Product Updates

CNIL-compliant French banner

Last year, the French Data Protection Authority (CNIL) changed its rules on cookies. While EU law binds companies as a baseline, member state laws can go above and beyond those rules, according to their perceptions of how to best protect consumers.

Per the new rules, Osano now provides a consent-banner configuration that applies to French users and complies with the CNIL’s rules.

When a user encounters a consent banner, there’s an order to operations. Under EU rules, you can disclose data uses on a tiered basis. In that way, users can choose how much information they need to make a decision on whether to consent. Typically, Osano’s Consent Manager discloses cookie practices within the consent banner’s “drawer,” or the second layer of notification. The CNIL dislikes that model and said sites gathering consent from French users should announce up-front, at the “first-layer,” what they plan to do with user data. 

In Osano’s French banner, then, the user is shown details about data collection and use at the first point-of-contact with the site.

Why does this matter?

In October 2020, the French Data Protection Authority (CNIL) published revised cookies guidelines on obtaining user consent to collect or store non-essential cookies -- cookies deployed for advertising purposes. 

The CNIL guidelines call for entities to give more information than previously required under GDPR guidelines to collect consent. Now, the minimum information described to users must include the identity of the data controller and the purpose of the cookies deployed. It must also tell users how they can withdraw consent and the potential consequences of either choice. 

The new guidelines also state that a user’s failure to opt-in to cookies must, by default, be considered non-consent. 

In addition, the rules no longer completely ban cookie walls. But the CNIL indicates it frowns upon it because it’s less representative of true “affirmative consent.” 

Previously, the CNIL allowed sites to collect user consent for a group of sites, provided they notified users. Now, the CNIL “strongly recommends” seeking consent for each site from each user if an entity other than the first-party website deploys non-essential cookies.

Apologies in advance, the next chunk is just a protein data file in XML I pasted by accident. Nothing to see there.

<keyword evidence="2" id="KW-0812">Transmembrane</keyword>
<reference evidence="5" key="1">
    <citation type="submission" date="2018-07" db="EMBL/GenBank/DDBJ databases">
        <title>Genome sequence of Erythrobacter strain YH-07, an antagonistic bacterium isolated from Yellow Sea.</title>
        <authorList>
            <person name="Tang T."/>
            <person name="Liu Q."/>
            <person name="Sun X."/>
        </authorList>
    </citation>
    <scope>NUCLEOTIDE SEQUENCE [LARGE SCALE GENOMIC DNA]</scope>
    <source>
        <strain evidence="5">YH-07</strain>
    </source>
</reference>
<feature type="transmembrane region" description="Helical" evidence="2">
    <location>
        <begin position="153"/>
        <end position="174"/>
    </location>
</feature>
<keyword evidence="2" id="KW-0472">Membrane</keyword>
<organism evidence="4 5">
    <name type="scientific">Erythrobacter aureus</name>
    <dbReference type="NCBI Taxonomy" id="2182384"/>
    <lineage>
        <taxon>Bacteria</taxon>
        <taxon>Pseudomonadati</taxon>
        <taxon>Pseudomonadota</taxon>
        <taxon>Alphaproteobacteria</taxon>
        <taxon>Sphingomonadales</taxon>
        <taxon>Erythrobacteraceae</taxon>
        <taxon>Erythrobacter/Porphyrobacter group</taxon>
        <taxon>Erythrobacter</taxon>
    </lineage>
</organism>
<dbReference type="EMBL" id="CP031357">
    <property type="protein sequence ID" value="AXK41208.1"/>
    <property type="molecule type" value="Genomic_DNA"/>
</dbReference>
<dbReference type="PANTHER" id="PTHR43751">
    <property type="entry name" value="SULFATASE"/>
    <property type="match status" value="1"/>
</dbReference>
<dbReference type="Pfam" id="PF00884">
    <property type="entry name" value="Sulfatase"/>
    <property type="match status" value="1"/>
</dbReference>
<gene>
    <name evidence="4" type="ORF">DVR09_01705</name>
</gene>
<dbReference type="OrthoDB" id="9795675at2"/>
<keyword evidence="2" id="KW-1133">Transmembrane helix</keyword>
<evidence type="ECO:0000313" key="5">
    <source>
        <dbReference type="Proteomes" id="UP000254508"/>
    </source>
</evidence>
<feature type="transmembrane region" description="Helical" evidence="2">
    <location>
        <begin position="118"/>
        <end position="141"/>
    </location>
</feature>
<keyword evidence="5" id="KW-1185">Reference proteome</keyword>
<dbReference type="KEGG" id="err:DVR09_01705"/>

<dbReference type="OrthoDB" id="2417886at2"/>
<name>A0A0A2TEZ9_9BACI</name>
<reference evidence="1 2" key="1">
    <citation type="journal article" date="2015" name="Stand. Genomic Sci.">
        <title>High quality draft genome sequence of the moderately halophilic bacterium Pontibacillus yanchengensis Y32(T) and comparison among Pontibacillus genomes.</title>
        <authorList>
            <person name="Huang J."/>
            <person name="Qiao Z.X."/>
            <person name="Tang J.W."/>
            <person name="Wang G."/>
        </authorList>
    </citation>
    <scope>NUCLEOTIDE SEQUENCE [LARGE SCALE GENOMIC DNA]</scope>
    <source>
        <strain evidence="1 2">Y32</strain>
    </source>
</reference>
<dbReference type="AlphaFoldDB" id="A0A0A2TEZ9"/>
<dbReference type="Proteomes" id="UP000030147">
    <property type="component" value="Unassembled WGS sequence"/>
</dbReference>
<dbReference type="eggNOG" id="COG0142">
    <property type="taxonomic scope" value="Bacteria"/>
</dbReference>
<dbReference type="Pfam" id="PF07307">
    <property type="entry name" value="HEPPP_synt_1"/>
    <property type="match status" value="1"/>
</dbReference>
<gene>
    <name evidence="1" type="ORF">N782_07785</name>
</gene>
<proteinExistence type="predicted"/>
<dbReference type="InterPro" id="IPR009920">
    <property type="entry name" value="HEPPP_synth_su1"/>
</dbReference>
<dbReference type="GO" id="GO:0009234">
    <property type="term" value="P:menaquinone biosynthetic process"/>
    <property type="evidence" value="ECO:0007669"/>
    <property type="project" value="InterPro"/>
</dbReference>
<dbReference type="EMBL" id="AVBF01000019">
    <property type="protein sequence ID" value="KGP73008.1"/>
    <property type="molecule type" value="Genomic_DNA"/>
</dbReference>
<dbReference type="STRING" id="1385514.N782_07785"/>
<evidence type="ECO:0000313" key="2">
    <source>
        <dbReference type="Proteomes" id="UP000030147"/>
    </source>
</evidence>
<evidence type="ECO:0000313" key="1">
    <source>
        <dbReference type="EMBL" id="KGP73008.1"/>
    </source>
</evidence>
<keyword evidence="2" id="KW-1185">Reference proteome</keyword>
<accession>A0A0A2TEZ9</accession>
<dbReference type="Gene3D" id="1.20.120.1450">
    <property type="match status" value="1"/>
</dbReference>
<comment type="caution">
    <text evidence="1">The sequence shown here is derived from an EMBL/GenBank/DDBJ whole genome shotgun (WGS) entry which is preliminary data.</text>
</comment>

CNIL gave sites six months to comply with the new rules. That window closed in March 2021, and the regulator has since started auditing sites and issuing non-compliance letters. 

Now, Osano customers can provide the correct consent banner for CNIL compliance. 

Product(s) Affected

Core Platform



Text Customization for Consent Manager

Depending on the location where users are accessing your site and the language the browser is set to, users see a specific and localized version of Osano's Consent Manager. But we know that the language within that notice might impact your opt-in rates. Now, you can customize that message to the specific ways it fits your company's customer base.

It's important to note that Osano's default pop-up language is what we believe complies with applicable cookie laws, so companies modifying the language should check with legal counsel to be sure any changes don't impact your compliance status.

Why does this matter?

It’s a documented fact now that online users are starting to feel worried about the number of cookies sites deploy on them. Consumers are becoming more savvy on the ways sites are collecting their personal information. This is partly due to newsmaking privacy laws like the California Consumer Privacy Act, which requires a visible opt-out button for consumers to reject the sale of their personal information by the site collecting the information to third parties. 

So the more transparent you can be, the better. But it can be difficult to explain that in a very small box in a very succinct way. So communication is key. 

In a 2020 Deloitte study on cookies, researchers looked at 167 websites across 12 countries in the EU to take the pulse. How are companies deploying cookies? Which are doing so effectively? 

The study found that the “perception of an organization can be largely influenced by the way it handles its cookies. Implementing user-centric methods to manage cookies and adopting sophisticated tools to gather consent can be important and unique selling points and can grant organizations a relative competitive advantage.”  

That is, the way you communicate to users what it is you’re asking them for within your consent pop-up or banner will impact your opt-in rates. While there are certain requirements from which you can’t deviate (you have to notify users and obtain consent before you place cookies, period) there is some room to tailor that depending on the message you want to convey. You may have even conducted internal testing that indicates what kind of language, colors or fonts help customers feel comfortable clicking “yes.” For example, maybe your customers are more likely to click a cookie preferences button that says “Got It” versus a button that says “Save.”

Product(s) Affected

Core Platform



Legacy Browser Support

The Osano consent management platform now includes a legacy browser support toggle.

Legacy Browser Toggle

Within a website’s code includes everything required for the site to function. That lump sum of code is called a “bundle.” The bigger the bundle, the slower a site will load.

Because very few sites use Internet Explorer 11, Osano now allows customers to disable Legacy Browser Support off, which will remove support for older browser such as IE11 from the bundle, decreasing the time it takes the page to load.

Why does this matter?

One element of SEO is page performance. Customers who don’t need to support IE 11 now have the ability to turn off support for end-of-life legacy browsers. Osano performance is improved when legacy browser support is disabled.

Product(s) Affected

Consent Management



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